On July 19, 2022, a temperature of 40.2 degrees Celsius was measured in the UK village Coningsby, which turned out to be the highest temperature ever recorded in the country. According to the California Office of Environmental Health Hazard Assessment, the frequency of extreme heat events across California have increased by more than 1.76 degrees Fahrenheit since 1950, leading to multiple wildfires in recent years. In 2022, Hungary experienced the driest seven months since 1901, causing ten of Hungary’s 12 water management directorates to be on water shortage alert.
Extreme heat and drought events are all extreme weather events. According to the US Environmental Protection Agency, past studies have indicated that extreme weather events are likely to increase both in their frequency and intensity as a result of human-induced climate change. Learning about the statistics, we might ask, “How bad could these extreme high temperatures and droughts become in the future?”
According to an Oxford study published in Nature Sustainability in January 2023, the compound consequences of extreme heat and drought events is predicted to affect more than 90% of the world’s population. Using simulations from a large-scale climate-hydrology model, the study projected the frequency of combined droughts with extreme heat waves to experience a tenfold increase globally under the highest emissions scenario. Moreover, through a combination of satellite observations and field measurements and analyses, a negative relationship between temperature and terrestrial water storage was found that was potentially a consequence of their common underlying atmospheric conditions such as energy demand or water vapour deficits. This negative correlation further supports the idea that extreme heat events are likely to occur with droughts.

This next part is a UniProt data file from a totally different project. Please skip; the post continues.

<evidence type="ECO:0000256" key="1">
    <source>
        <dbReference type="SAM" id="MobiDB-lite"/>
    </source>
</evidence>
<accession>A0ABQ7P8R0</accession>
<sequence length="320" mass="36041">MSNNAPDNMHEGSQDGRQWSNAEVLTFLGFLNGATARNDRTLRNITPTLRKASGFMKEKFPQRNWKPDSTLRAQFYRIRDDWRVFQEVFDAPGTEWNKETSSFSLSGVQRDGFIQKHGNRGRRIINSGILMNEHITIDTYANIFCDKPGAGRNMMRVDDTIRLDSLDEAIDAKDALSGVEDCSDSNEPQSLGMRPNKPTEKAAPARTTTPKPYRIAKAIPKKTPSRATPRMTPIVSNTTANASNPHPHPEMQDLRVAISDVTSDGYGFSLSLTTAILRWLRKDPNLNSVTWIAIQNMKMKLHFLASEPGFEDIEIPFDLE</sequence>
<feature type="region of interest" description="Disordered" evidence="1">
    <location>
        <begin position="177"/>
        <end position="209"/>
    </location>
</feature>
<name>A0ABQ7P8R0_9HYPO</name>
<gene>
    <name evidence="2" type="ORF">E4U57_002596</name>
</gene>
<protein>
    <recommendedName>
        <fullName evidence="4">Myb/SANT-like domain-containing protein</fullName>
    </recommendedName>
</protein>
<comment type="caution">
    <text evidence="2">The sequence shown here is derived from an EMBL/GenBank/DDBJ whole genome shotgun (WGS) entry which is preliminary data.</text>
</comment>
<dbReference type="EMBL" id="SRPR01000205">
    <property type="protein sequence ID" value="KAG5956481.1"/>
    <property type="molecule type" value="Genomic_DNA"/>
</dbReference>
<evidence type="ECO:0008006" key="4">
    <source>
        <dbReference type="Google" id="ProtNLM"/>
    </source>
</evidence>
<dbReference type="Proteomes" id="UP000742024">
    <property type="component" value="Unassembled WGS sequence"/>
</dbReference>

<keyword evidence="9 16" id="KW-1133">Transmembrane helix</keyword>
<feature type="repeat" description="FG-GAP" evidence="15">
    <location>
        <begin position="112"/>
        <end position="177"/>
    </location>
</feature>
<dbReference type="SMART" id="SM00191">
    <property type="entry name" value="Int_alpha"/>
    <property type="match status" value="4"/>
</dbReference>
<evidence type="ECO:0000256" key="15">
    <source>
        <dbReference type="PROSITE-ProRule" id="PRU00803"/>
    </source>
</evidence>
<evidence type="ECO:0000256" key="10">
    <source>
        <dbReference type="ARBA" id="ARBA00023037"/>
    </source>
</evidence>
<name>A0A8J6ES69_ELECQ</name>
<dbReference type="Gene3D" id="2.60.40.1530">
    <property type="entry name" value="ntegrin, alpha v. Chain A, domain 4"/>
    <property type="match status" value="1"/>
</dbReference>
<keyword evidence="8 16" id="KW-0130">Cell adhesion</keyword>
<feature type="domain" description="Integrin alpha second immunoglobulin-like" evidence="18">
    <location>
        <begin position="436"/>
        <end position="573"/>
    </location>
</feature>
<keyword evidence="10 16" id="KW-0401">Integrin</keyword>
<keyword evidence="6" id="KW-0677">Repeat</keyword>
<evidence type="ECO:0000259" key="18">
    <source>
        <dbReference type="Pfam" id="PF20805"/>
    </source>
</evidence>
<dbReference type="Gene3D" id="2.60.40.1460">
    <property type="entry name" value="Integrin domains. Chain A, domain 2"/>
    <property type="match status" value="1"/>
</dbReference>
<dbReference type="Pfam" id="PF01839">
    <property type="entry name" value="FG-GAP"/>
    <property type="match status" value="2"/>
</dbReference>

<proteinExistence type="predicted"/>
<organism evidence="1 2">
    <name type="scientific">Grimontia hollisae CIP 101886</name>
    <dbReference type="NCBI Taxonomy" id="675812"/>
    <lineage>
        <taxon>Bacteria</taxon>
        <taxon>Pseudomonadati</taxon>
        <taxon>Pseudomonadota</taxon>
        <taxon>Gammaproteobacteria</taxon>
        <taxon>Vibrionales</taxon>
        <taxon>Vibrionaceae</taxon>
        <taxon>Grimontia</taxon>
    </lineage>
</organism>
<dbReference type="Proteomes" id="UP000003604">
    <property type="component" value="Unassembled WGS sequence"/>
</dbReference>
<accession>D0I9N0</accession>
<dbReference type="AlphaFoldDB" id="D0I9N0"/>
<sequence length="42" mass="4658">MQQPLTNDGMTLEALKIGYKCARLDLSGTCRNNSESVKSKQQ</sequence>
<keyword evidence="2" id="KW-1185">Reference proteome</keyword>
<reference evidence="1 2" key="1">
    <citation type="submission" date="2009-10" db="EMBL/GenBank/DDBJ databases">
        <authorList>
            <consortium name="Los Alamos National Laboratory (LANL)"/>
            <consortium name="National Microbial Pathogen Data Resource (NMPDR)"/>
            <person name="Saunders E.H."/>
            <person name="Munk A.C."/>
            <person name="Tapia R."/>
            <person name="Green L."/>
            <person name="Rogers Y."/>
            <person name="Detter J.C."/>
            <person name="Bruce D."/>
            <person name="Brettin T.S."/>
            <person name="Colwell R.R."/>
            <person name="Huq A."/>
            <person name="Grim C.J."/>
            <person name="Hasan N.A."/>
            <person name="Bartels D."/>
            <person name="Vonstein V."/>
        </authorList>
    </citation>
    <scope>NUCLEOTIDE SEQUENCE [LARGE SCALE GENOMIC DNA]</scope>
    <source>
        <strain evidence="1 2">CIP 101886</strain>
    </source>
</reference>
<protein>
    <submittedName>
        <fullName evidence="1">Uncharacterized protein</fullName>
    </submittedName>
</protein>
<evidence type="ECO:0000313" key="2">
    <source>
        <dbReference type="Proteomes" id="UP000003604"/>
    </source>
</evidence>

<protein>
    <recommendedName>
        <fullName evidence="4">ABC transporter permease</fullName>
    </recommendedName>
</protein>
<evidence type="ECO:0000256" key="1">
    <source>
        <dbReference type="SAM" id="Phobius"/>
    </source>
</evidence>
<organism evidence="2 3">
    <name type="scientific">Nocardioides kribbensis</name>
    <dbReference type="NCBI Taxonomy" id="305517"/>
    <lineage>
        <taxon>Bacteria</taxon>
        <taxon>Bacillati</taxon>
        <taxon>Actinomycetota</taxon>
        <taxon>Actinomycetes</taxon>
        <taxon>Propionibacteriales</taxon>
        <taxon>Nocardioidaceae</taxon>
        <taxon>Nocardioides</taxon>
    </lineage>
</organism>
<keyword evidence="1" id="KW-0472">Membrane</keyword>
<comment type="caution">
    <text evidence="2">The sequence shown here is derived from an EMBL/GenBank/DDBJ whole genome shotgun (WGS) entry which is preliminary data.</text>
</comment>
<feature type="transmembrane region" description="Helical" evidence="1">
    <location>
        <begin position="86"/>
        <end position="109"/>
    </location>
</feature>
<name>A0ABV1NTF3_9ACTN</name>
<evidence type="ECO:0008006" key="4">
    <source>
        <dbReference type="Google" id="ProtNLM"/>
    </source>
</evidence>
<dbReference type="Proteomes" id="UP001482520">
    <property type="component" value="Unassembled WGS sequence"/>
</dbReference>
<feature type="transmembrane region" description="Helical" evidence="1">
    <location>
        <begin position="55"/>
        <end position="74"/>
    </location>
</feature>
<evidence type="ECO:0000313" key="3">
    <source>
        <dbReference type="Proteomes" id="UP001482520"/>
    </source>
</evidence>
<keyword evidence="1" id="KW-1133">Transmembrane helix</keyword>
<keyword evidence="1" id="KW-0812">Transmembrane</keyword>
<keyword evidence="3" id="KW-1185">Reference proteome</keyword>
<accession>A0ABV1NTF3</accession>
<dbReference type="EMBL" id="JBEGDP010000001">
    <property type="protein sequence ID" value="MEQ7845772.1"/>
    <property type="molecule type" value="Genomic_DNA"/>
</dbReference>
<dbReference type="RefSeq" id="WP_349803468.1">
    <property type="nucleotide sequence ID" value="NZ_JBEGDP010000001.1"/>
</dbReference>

The study also predicted how individuals might be impacted by combined drought-heatwave events. Ecologically, these combined extreme weather events are projected to considerably affect the productivity of the terrestrial biosphere acting as a means to capture carbon dioxide. After severe droughts and heatwaves, there is usually a decrease in plant growth and recovery, reducing plants’ carbon sequestration capacity.
Combined drought-heatwave events are also predicted to have profound effects on society and people’s well-being. A projected increase in plant mortality and decrease in crop yield will pose challenges to the agricultural industry. Extreme weather might decrease electric grid reliability, negatively affecting many natural and manmade systems and infrastructures. The reduced availability of terrestrial water storage may also lead to changes in global water and energy budgets. Moreover, the study states that based on information from future climate scenario models, over 90% of GDP in most global land areas will be affected by the increasing occurrence of severe heat and drought events by the end of this century, with rural and poor areas experiencing more severe effects.
“The work has wide-reaching implications across the broad fields of sustainability, including climate science, hydrology, ecology, water resources, and risk assessment,” Dr. Jiabo Yin, the corresponding author of the study, stated.
Another main author of the study Professor Louise Slater linked this study to the UN Sustainable Development Goals (SDGs). “Understanding compounding hazards in a warming Earth is essential for the implementation of the SDGs, in particular SDG13 that aims to combat climate change and its impacts,” she said.